Greenland is, unfortunately, an excellent place to show the impact of climate change. Temperatures are increasing relatively rapidly, and the consequences are visible all around the ice sheet as outlet glaciers accelerate, thin and retreat. Entire ecosystems change, forcing the local community to change traditions and customs – for instance in fishing and hunting. Greenland is only the proverbial tip of the iceberg, as nature is in flux around the planet.
Last year Greenland Guidance supported a film crew shooting footage for a Netflix documentary. Breaking Boundaries: The Science of Our Planet came out recently and features very impressive footage of the Greenland ice sheet (and elsewhere), narrated by David Attenborough. Go see it if you haven’t already!
A few weeks ago Greenland Guidance helped the BBC with their operations in Greenland. They spoke with locals, interviewed climate scientists including professor Jason Box, and documented a tree planting project. Their expedition resulted in stunning footage, showcased in several news segments about Greenland and climate change. We were very happy to support this BBC operation and once again see how they operate – with a high level of professionalism.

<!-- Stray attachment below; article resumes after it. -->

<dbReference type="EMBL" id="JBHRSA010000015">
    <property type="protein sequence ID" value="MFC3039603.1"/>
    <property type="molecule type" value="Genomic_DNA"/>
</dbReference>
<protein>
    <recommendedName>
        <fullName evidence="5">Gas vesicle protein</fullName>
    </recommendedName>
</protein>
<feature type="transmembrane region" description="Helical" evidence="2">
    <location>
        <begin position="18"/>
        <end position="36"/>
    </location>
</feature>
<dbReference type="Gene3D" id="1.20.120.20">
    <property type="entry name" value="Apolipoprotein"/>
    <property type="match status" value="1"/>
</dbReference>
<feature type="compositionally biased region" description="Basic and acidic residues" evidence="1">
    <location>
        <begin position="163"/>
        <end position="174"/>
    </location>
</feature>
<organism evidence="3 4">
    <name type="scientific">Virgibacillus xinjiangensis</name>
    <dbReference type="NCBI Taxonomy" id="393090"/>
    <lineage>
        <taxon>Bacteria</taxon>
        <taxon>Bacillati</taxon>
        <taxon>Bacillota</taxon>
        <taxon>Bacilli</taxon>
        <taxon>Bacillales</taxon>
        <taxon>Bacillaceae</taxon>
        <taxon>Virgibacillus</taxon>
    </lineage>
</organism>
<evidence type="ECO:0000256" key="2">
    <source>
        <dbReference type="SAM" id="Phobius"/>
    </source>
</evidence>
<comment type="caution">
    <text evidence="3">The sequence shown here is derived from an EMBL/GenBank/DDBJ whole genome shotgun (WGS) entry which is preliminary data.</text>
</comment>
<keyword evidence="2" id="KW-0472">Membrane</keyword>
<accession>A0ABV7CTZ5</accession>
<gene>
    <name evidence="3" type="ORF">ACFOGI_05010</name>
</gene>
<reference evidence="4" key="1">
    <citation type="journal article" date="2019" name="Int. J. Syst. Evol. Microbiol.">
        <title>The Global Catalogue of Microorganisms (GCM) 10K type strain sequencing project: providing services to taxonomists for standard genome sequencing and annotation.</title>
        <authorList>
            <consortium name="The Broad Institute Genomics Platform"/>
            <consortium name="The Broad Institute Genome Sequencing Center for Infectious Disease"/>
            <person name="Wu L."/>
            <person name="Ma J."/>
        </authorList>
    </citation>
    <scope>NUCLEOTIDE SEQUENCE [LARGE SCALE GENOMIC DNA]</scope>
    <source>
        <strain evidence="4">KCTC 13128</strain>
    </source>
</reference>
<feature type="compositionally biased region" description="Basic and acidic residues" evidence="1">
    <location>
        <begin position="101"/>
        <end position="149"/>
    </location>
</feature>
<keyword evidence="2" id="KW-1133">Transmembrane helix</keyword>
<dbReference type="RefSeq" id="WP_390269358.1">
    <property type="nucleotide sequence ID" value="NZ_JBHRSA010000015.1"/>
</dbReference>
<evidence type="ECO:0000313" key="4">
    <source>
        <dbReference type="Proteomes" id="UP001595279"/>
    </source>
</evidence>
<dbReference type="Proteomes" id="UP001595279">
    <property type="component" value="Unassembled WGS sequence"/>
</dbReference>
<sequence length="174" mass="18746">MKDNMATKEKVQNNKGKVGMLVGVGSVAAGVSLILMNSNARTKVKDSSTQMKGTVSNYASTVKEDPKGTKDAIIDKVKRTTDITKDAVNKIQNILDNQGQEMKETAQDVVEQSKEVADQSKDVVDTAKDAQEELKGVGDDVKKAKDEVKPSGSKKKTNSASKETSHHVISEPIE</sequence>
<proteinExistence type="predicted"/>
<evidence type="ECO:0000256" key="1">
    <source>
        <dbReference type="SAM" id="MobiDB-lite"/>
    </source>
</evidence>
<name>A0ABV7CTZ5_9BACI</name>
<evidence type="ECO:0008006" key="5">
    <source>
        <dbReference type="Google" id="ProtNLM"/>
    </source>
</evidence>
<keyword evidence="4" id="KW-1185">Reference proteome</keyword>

This July, Dutch newspaper NRC visited Greenland to document climate-related changes in the ice sheet. We provided guidance on when to go where, who to talk to, and we took care of some of the logistics required to stay among scientists and visit the ice sheet.
Science editor Marcel aan de Brugh: “To put together my trip to Greenland, I got help from Greenland Guidance. They know the research community very well, and had different options for me to join researchers in the field. They also arranged some other things, like a stay at the Kangerlussuaq International Science Support. My 7 day trip to Ilulissat and Kangerlussuaq (and from there onto the ice sheet) was impressive and unforgettable.”